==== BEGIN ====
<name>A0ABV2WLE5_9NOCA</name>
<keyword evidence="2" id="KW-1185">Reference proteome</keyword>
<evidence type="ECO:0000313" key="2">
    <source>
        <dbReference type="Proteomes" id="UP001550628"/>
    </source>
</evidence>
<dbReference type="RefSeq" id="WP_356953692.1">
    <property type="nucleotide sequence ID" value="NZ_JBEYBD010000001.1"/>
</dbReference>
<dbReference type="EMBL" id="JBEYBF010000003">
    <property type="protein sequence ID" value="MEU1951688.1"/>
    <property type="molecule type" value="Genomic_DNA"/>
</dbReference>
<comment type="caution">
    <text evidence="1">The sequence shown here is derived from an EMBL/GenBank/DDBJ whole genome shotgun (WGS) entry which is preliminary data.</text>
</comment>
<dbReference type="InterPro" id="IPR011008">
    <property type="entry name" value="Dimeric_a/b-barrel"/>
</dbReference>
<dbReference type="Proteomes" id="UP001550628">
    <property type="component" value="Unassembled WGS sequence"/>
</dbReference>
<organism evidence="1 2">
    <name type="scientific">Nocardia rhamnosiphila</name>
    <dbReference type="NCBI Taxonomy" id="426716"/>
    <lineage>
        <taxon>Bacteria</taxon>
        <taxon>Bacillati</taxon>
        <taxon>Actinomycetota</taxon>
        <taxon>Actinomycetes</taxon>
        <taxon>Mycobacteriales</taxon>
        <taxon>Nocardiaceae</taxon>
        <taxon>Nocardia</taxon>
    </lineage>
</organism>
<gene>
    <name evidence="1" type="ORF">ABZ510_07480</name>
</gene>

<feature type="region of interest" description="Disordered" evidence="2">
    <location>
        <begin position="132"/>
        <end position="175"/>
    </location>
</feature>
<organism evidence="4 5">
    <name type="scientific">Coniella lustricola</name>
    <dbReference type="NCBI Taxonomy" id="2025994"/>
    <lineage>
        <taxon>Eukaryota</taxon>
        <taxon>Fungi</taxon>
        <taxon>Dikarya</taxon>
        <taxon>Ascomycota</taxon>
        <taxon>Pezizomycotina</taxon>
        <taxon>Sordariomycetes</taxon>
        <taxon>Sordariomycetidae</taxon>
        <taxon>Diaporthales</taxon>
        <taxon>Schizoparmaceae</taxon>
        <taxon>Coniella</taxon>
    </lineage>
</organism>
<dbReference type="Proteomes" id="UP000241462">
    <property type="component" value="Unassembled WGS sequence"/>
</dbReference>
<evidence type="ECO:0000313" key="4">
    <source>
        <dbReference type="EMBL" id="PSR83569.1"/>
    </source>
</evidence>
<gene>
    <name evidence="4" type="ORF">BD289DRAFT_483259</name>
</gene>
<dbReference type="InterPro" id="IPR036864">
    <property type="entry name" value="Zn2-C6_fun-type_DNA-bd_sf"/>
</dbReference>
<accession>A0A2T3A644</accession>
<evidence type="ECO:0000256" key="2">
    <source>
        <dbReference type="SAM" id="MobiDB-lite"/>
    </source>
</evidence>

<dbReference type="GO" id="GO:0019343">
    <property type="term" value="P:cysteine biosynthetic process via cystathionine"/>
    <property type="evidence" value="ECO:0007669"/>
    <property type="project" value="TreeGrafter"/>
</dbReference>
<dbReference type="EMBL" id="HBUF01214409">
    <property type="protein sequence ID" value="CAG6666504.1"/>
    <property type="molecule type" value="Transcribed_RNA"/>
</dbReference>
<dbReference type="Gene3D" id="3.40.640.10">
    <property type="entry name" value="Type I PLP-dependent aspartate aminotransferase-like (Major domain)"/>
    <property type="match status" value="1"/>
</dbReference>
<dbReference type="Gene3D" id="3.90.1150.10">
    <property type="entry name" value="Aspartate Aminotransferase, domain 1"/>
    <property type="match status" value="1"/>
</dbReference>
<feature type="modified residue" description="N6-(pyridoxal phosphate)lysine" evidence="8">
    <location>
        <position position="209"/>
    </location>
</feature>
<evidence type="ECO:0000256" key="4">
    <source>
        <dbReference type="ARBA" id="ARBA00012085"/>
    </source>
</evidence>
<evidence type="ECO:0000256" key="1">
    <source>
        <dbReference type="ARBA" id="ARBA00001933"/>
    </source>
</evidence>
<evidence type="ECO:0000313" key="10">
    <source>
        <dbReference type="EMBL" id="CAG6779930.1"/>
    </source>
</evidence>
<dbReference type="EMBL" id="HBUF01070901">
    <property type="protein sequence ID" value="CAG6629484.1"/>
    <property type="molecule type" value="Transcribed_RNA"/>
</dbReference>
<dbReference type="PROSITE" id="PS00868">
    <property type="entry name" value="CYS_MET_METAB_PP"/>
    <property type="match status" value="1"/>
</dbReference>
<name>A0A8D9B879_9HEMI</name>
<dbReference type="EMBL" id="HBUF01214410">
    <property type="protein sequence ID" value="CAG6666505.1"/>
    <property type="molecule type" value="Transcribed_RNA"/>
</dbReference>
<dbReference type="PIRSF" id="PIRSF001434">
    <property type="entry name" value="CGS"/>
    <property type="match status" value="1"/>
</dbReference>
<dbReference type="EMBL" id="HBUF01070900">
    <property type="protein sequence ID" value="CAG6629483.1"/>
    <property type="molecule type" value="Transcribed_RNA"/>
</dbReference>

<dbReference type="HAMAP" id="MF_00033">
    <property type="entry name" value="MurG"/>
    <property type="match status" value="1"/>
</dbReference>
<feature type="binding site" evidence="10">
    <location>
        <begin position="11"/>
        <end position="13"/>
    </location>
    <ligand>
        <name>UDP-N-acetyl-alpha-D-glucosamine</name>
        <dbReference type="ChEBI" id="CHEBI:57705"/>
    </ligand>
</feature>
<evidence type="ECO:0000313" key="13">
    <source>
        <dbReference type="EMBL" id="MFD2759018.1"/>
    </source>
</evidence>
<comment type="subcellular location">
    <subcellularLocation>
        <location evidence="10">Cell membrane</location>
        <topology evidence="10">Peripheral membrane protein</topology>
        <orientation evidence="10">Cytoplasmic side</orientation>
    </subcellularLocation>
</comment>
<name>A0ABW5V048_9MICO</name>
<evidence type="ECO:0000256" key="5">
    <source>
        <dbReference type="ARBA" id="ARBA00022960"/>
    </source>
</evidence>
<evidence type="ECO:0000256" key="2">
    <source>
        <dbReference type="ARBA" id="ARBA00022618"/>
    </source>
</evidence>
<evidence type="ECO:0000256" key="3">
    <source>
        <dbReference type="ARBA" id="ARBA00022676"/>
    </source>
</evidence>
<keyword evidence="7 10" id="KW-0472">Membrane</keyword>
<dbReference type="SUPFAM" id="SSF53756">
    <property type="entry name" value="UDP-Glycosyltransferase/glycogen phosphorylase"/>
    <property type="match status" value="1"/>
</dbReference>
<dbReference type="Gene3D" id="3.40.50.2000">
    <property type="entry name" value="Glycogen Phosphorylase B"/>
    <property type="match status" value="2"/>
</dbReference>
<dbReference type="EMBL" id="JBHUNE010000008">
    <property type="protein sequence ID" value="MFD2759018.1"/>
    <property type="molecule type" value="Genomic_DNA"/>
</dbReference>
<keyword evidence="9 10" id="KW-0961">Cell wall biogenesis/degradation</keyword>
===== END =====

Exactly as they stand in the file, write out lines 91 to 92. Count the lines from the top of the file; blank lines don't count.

<dbReference type="Gene3D" id="3.40.640.10">
    <property type="entry name" value="Type I PLP-dependent aspartate aminotransferase-like (Major domain)"/>